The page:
Black police inspector, 55, accuses two officers of 'racism' after they pulled him over as he drove home from a shift

A BLACK police inspector has accused two officers of "racism" after they pulled him over as he drove home from a shift.

Inspector Charles Ehikioya claimed the Metropolitan Police officers followed for two miles before stopping him without justification in Croydon on May 23.

The 55-year-old told the BBC the incident showed an "abuse of power" and he was speaking out in solidarity with the black community.

The Met said in a statement it had received an internal complaint on May 24 but a review "found no evidence of misconduct".

Mr Ehikioya said: "I believed I was racially profiled and received no apology.

"I have kids and a grandson, I would not want them treated like this."

'COULD HAVE ENDED MY CAREER'

One of the officers said Mr Ehikioya was stopped due to his speed and because "it looked like he had gone through a red light".

The officer also asked for Mr Ehikioya's driving licence as well as proof he was insured to drive the car, that the vehicle had not been stolen, that he was not drunk and had not been using his phone.

He said Mr Ehikioya's driving was "unusual", which the inspector strongly disputed.

Mr Ehikioya was also accused of being obstructive, with the 22-year veteran of the force telling the BBC: "These were alleged offences that could have ended my whole career."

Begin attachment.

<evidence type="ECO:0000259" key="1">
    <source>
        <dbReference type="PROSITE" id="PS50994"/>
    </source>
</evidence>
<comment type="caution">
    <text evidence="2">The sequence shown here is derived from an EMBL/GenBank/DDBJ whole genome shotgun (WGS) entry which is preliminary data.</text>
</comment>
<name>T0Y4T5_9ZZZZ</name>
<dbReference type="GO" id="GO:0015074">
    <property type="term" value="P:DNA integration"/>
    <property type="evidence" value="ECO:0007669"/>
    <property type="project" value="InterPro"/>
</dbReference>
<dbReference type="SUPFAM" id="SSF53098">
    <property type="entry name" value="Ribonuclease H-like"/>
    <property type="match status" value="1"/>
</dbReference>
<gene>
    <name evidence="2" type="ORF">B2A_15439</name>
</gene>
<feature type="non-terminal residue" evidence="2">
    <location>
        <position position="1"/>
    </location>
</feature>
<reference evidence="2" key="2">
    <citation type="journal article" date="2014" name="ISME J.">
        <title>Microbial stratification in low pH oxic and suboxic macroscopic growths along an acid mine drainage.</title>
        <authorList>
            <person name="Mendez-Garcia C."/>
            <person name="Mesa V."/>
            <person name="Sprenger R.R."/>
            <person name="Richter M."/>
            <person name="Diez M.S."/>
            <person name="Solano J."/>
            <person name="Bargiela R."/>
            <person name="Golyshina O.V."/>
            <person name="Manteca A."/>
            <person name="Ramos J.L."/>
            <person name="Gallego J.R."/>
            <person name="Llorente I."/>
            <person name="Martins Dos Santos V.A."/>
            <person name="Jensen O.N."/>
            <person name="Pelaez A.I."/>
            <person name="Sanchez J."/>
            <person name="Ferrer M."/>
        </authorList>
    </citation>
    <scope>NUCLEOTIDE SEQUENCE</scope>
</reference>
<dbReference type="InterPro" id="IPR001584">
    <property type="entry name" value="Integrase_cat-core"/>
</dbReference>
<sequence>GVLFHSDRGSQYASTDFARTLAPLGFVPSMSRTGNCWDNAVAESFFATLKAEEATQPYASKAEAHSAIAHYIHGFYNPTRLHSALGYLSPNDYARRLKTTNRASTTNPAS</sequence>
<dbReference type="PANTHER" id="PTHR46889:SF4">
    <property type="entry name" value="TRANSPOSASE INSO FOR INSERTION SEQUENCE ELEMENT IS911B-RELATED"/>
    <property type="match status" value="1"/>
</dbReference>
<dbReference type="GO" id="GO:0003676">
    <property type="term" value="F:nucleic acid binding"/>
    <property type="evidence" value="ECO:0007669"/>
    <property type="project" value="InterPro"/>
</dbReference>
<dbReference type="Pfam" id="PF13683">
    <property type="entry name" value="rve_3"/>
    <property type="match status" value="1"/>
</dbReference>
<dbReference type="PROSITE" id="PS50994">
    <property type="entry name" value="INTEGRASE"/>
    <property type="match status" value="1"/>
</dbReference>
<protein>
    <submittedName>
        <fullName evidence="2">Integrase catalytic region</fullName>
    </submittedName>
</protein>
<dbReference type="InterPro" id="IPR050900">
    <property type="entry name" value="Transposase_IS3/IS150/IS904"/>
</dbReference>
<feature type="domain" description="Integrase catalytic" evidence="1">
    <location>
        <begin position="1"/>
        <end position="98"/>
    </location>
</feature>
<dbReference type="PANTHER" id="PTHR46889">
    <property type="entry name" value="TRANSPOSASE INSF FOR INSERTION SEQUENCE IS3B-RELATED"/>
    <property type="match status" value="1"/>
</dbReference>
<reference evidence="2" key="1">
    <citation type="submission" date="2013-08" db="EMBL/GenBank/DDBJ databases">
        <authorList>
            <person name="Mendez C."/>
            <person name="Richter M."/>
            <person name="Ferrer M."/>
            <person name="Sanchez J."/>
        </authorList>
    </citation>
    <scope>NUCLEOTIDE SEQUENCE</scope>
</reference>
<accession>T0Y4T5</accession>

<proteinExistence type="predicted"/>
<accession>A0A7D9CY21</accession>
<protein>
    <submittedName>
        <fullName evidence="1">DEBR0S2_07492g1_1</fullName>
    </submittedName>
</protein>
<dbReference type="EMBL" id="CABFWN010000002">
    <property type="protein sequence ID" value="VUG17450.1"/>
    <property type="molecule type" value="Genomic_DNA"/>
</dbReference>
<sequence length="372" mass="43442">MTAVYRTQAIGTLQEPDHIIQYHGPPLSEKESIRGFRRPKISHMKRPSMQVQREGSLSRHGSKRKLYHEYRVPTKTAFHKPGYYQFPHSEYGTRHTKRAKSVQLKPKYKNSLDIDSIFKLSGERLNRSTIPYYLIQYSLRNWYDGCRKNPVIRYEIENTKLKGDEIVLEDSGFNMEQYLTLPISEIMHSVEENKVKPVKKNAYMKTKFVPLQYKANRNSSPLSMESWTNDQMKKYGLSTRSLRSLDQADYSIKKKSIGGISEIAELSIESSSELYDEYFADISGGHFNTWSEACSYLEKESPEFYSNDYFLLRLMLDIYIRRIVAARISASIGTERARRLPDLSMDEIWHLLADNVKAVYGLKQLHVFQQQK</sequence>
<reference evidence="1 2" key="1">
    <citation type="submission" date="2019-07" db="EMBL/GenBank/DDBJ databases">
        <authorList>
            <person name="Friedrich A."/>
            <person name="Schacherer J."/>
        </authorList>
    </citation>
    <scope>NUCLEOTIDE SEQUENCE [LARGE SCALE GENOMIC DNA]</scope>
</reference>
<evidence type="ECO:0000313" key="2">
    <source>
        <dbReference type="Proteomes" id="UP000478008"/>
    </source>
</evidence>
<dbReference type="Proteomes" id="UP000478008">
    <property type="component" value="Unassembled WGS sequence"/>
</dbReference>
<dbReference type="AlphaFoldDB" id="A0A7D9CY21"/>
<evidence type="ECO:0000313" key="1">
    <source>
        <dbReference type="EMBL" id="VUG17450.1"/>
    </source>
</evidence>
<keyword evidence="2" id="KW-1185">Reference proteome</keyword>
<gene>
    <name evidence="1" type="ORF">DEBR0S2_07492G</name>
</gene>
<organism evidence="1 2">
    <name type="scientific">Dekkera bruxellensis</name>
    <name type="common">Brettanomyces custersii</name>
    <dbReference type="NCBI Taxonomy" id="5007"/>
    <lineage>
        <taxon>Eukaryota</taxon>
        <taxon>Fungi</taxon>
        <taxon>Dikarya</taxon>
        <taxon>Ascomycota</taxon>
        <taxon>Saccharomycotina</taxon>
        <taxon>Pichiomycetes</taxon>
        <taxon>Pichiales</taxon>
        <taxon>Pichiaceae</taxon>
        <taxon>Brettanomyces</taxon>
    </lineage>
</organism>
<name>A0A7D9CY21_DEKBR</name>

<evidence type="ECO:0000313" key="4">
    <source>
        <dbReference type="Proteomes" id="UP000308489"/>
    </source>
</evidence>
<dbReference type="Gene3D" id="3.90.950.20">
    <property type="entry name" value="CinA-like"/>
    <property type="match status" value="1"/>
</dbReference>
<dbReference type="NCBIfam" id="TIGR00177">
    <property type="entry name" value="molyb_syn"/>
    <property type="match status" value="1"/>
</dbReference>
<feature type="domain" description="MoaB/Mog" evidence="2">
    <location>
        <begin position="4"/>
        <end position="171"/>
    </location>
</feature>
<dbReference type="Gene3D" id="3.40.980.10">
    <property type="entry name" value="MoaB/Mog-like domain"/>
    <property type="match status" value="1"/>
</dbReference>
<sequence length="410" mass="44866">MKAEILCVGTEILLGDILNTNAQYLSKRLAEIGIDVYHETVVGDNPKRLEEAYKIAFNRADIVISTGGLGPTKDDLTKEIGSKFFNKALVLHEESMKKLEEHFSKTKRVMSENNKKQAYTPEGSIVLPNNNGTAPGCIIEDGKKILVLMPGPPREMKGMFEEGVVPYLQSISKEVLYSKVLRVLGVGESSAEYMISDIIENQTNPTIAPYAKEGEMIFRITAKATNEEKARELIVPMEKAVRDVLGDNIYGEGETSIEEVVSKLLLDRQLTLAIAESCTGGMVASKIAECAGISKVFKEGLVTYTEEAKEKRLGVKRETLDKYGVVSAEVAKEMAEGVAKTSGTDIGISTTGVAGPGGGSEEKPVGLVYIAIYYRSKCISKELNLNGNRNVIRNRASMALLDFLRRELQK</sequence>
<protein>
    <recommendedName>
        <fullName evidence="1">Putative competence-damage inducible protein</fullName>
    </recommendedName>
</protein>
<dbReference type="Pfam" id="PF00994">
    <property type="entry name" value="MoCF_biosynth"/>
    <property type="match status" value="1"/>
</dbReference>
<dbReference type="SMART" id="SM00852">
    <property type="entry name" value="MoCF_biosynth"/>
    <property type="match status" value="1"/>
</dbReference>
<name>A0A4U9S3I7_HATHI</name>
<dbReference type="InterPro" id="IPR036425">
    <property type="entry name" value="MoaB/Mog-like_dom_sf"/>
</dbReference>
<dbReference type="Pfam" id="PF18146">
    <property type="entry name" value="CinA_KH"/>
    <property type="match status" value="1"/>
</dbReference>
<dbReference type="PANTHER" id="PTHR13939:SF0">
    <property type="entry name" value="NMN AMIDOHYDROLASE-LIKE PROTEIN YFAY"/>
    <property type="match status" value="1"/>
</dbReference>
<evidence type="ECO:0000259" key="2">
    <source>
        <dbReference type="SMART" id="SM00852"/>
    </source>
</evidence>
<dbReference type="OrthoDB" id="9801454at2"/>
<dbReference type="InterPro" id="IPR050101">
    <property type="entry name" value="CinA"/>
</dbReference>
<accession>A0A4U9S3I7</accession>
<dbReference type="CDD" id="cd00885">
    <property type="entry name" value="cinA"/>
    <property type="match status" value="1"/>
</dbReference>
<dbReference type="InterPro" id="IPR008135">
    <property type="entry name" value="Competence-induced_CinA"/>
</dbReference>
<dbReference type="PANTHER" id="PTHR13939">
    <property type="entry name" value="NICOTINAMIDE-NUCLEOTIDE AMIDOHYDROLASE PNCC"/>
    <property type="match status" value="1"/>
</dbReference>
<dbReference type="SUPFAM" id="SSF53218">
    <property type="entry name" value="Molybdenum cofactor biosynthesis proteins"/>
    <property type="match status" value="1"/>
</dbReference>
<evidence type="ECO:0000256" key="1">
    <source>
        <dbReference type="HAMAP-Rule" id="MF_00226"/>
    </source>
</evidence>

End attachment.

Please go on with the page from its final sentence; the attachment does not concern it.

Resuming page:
The two officers left the scene after Mr Ehikioya informed them he was a serving colleague and showed them his police badge.

The Met noted in their statement that no action was taken against the inspector as a result of the stop.

The statement added: "Any allegation, whether external or internal, made concerning the conduct of our staff is taken extremely seriously.

"Where the conduct of staff is proven to have fallen below the standards of behaviour expected, we will take robust action to ensure that staff are appropriately disciplined and that lessons are learnt from each case."

The complaint comes amid renewed criticism of police use of stop and search powers, with Labour MP Dawn Butler claiming she was racially profiled by officers in Hackney, East London, who pulled her and a black friend over.

However Scotland Yard's deputy commissioner Sir Steve House hit back and blamed "human error", claiming the officers could not see who was in the car – as the windows were tinted.

The Metropolitan Police also faced accusations of racial profiling after Team GB sprinter Bianca Williams and her partner, Ricardo dos Santos, were pulled from their car in a London street in a stop and search last month.

A video of the incident, which saw the couple separated from their three-month-old son, was posted online by former Olympic gold medallist Linford Christie.


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